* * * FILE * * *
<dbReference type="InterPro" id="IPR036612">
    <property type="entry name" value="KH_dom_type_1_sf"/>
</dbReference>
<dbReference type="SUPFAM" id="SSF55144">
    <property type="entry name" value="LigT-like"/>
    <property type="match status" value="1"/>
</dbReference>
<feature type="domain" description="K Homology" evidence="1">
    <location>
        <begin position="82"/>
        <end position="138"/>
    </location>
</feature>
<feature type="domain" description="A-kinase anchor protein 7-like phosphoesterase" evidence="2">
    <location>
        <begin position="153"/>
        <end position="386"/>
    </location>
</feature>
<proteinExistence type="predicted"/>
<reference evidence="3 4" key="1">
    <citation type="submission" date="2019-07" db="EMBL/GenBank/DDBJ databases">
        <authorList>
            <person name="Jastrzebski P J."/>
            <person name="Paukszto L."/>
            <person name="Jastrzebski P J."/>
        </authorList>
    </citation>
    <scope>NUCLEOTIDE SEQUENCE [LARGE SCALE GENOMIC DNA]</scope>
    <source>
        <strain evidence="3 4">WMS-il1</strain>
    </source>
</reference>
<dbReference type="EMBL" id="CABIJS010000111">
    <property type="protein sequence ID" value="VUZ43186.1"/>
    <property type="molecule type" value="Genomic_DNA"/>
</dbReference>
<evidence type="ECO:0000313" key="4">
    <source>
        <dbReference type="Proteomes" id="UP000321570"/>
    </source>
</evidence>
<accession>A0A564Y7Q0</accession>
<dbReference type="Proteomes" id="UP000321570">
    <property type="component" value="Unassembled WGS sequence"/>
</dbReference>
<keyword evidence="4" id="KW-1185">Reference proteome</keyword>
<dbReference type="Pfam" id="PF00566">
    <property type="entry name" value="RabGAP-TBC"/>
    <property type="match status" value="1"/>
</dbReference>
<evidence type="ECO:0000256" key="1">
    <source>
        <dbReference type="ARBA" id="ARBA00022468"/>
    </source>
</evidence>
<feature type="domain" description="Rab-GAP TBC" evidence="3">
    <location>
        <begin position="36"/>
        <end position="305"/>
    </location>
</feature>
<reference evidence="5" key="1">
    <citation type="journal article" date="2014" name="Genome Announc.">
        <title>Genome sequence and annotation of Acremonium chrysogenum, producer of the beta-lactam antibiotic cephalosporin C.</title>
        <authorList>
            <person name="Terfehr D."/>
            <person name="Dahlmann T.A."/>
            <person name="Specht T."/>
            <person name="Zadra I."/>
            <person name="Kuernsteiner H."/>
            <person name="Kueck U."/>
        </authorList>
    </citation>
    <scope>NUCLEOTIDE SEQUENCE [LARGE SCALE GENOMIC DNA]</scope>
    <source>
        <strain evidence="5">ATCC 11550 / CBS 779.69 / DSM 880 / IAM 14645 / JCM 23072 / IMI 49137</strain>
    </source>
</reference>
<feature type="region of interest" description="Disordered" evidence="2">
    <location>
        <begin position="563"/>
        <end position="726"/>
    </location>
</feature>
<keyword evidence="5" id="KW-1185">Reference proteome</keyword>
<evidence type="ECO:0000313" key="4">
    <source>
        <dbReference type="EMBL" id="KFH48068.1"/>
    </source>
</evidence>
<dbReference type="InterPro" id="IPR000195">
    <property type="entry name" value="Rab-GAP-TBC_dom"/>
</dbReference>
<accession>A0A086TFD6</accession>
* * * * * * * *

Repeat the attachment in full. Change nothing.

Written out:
<dbReference type="InterPro" id="IPR036612">
    <property type="entry name" value="KH_dom_type_1_sf"/>
</dbReference>
<dbReference type="SUPFAM" id="SSF55144">
    <property type="entry name" value="LigT-like"/>
    <property type="match status" value="1"/>
</dbReference>
<feature type="domain" description="K Homology" evidence="1">
    <location>
        <begin position="82"/>
        <end position="138"/>
    </location>
</feature>
<feature type="domain" description="A-kinase anchor protein 7-like phosphoesterase" evidence="2">
    <location>
        <begin position="153"/>
        <end position="386"/>
    </location>
</feature>
<proteinExistence type="predicted"/>
<reference evidence="3 4" key="1">
    <citation type="submission" date="2019-07" db="EMBL/GenBank/DDBJ databases">
        <authorList>
            <person name="Jastrzebski P J."/>
            <person name="Paukszto L."/>
            <person name="Jastrzebski P J."/>
        </authorList>
    </citation>
    <scope>NUCLEOTIDE SEQUENCE [LARGE SCALE GENOMIC DNA]</scope>
    <source>
        <strain evidence="3 4">WMS-il1</strain>
    </source>
</reference>
<dbReference type="EMBL" id="CABIJS010000111">
    <property type="protein sequence ID" value="VUZ43186.1"/>
    <property type="molecule type" value="Genomic_DNA"/>
</dbReference>
<evidence type="ECO:0000313" key="4">
    <source>
        <dbReference type="Proteomes" id="UP000321570"/>
    </source>
</evidence>
<accession>A0A564Y7Q0</accession>
<dbReference type="Proteomes" id="UP000321570">
    <property type="component" value="Unassembled WGS sequence"/>
</dbReference>
<keyword evidence="4" id="KW-1185">Reference proteome</keyword>
<dbReference type="Pfam" id="PF00566">
    <property type="entry name" value="RabGAP-TBC"/>
    <property type="match status" value="1"/>
</dbReference>
<evidence type="ECO:0000256" key="1">
    <source>
        <dbReference type="ARBA" id="ARBA00022468"/>
    </source>
</evidence>
<feature type="domain" description="Rab-GAP TBC" evidence="3">
    <location>
        <begin position="36"/>
        <end position="305"/>
    </location>
</feature>
<reference evidence="5" key="1">
    <citation type="journal article" date="2014" name="Genome Announc.">
        <title>Genome sequence and annotation of Acremonium chrysogenum, producer of the beta-lactam antibiotic cephalosporin C.</title>
        <authorList>
            <person name="Terfehr D."/>
            <person name="Dahlmann T.A."/>
            <person name="Specht T."/>
            <person name="Zadra I."/>
            <person name="Kuernsteiner H."/>
            <person name="Kueck U."/>
        </authorList>
    </citation>
    <scope>NUCLEOTIDE SEQUENCE [LARGE SCALE GENOMIC DNA]</scope>
    <source>
        <strain evidence="5">ATCC 11550 / CBS 779.69 / DSM 880 / IAM 14645 / JCM 23072 / IMI 49137</strain>
    </source>
</reference>
<feature type="region of interest" description="Disordered" evidence="2">
    <location>
        <begin position="563"/>
        <end position="726"/>
    </location>
</feature>
<keyword evidence="5" id="KW-1185">Reference proteome</keyword>
<evidence type="ECO:0000313" key="4">
    <source>
        <dbReference type="EMBL" id="KFH48068.1"/>
    </source>
</evidence>
<dbReference type="InterPro" id="IPR000195">
    <property type="entry name" value="Rab-GAP-TBC_dom"/>
</dbReference>
<accession>A0A086TFD6</accession>